As for that first awful picture I showed you – it did end up in the bin, where it belonged (though it was later rescued). The other three? We’ll see what happens with them later.

 

Creative Leadership

How to use experimentation to become more creative and collaborative

Mount Etna Erupting July 2011

Creative Leadership – From Joining the Dots to Creating a Masterpiece

Creativity, innovation, collaboration. Three essential ingredients for most businesses that have come to mean almost nothing. Buzzwords at best.

If you took everything written about creativity, innovation and collaboration and stacked it all up you could climb the pile of paper to the moon, maybe. Yet if you took all the real work, the real action around creativity, innovation and collaboration and stacked all that up, you could slide it under your average CEO’s office door, possibly.

A key challenge for modern organisations is this: we desire these attributes of creativity, innovation and collaboration to help us create new opportunities, solve problems, and deliver better service, yet we leapfrog most of the basic skills needed to accomplish these purposeful behaviours. Basic skills like conversation, experimentation, practice and persistence. In business we tend to punish mistakes and in so doing, we blunt our creative potential. We are reluctant to acknowledge that time is needed to develop the art of leadership, so we try and rush toward a finished product, and we miss so much as things blur past us.

So how do we get to a more creative, collaborative place? For years we have admired work produced by artists from all across the world. Whether it is your favourite grand masterpiece, an ancient cave painting, or that wonderfully impossible daubed finger painting your child just made for you. And what about the simple poetry of a powerful conversation? Some of the best work we do emanates from something as simple as the right conversation at the right time, with the right people. I think we are missing out on some simple and powerful methods that can help us achieve much better results at work.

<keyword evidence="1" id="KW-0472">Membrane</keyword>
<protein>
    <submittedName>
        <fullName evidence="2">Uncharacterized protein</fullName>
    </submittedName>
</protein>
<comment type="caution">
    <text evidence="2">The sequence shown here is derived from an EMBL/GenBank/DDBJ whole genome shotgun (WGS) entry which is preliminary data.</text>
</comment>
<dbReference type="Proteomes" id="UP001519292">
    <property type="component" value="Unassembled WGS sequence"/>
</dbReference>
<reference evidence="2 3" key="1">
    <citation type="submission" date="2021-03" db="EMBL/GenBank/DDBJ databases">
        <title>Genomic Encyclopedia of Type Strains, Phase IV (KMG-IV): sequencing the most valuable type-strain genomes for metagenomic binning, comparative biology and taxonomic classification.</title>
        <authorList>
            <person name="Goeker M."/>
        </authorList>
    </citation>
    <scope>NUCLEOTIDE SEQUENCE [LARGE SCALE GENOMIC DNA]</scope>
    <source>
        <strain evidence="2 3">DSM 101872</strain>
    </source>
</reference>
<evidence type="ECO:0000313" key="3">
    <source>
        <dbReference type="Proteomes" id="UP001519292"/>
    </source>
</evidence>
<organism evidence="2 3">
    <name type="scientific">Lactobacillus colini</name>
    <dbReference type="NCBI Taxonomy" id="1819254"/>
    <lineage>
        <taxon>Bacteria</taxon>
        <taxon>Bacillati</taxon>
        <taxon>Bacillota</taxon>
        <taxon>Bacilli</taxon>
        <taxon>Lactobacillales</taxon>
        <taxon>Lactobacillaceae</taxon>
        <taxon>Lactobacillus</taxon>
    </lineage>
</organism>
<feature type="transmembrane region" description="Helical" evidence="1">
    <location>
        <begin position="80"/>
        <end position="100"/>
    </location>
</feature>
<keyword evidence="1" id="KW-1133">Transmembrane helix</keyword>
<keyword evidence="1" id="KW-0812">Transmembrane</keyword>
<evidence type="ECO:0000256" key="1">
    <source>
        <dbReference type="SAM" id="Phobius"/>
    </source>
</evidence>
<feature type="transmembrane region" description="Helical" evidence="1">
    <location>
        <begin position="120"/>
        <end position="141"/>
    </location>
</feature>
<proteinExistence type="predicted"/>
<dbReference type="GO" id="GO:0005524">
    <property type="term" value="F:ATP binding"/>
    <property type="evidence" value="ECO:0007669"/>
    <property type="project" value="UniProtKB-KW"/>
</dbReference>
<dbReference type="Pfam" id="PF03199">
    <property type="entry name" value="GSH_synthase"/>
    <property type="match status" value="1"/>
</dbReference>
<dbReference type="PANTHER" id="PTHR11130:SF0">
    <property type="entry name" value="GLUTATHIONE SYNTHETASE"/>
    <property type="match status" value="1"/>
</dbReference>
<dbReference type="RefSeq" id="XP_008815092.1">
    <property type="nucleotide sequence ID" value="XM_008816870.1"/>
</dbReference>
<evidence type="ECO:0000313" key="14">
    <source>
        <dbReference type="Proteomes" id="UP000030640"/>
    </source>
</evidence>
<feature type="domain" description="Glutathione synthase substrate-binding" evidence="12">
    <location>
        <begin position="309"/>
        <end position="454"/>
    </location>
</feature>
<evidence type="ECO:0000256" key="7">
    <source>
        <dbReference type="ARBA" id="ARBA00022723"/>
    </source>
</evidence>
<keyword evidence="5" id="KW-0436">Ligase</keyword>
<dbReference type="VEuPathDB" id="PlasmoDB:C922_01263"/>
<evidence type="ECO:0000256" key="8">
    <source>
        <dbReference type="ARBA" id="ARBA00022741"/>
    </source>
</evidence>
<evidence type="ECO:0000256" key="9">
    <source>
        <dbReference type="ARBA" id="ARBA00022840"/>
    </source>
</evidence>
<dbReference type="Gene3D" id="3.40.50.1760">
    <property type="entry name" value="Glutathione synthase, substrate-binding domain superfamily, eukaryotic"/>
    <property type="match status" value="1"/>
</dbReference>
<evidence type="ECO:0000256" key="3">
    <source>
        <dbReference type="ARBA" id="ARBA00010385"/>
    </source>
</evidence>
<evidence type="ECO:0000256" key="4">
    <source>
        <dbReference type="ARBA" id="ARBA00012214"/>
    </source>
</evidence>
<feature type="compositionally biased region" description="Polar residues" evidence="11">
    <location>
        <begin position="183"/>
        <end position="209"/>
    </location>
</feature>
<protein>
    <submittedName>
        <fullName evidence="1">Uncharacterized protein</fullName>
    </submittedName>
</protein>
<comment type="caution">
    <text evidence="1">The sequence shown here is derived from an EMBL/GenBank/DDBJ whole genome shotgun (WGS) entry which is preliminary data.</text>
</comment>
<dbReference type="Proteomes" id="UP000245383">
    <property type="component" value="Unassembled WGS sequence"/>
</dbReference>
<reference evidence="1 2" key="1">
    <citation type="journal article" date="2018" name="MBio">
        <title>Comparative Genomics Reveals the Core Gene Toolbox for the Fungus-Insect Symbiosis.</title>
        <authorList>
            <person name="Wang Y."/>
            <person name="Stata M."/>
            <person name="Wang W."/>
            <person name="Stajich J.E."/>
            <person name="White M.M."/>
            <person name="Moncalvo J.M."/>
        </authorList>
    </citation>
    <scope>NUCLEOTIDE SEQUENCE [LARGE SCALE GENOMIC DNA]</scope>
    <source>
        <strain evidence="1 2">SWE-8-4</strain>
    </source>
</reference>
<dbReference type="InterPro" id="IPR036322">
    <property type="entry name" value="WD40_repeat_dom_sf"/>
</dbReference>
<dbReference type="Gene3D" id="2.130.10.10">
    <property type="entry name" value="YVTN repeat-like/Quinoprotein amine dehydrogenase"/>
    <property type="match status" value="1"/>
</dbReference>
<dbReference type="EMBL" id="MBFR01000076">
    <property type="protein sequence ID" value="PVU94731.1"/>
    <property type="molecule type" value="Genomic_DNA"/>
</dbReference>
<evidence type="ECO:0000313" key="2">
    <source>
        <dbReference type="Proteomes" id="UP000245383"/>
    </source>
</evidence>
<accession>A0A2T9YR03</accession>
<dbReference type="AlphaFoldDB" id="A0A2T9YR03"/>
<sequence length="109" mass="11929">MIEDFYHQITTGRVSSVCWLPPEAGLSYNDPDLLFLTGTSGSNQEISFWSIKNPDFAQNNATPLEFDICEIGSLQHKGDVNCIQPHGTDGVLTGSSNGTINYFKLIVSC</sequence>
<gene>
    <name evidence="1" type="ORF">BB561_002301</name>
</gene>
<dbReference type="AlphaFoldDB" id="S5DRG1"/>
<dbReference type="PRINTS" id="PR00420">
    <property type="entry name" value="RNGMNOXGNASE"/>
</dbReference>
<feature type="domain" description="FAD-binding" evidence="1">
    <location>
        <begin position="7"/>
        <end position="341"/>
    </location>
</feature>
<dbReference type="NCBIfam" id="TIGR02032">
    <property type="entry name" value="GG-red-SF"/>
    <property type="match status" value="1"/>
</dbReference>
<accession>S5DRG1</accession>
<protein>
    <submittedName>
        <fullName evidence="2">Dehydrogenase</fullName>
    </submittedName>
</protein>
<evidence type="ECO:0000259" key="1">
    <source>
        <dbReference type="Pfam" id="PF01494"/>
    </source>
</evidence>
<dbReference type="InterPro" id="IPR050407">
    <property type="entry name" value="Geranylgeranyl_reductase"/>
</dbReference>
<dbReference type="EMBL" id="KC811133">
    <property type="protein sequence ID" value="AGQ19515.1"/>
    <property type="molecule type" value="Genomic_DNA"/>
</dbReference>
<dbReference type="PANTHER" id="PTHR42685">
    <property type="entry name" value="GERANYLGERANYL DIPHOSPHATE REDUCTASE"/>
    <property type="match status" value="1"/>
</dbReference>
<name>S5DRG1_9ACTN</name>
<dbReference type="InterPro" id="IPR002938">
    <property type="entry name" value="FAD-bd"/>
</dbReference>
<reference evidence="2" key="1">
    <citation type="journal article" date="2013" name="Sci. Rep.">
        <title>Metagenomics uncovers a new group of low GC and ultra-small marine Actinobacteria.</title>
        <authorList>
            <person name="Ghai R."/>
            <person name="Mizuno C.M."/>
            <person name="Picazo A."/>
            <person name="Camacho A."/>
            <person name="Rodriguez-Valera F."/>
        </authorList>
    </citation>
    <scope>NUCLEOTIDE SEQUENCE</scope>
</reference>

You can gain huge value from practicing creative leadership, and What Goes Around launches a new service on February 28th designed to help you do just that. We’ll provide a safe environment for you to take risks, try new things, and make mistakes. It will be experimental, artistic, practical, conversational and powerful. Perhaps more importantly, it will be bold, fun and useful.

More to follow.

photo credit

Slowly Bares The Soul

On arrival at Facilitation Jam last Friday, Flora shared with us a few words first spoken by Johan Wolfgang von Goethe:

Whatever you can do, or dream you can, begin it. Boldness has genius, power and magic in it.

And so began one of the deepest, most powerful experiences it has been my privilege to attend and share in. The time we spent together was fun, challenging, educational, observational and much more. We laughed, cried, walked, talked, dined and learned with and from each other, and we were bold beyond my high expectations.

I wrote this poem on Sunday as I reflected on my experience. I hope you like it.

Sincere thanks to David, Flora, Jools, Kev, Martin, Meg and Tash.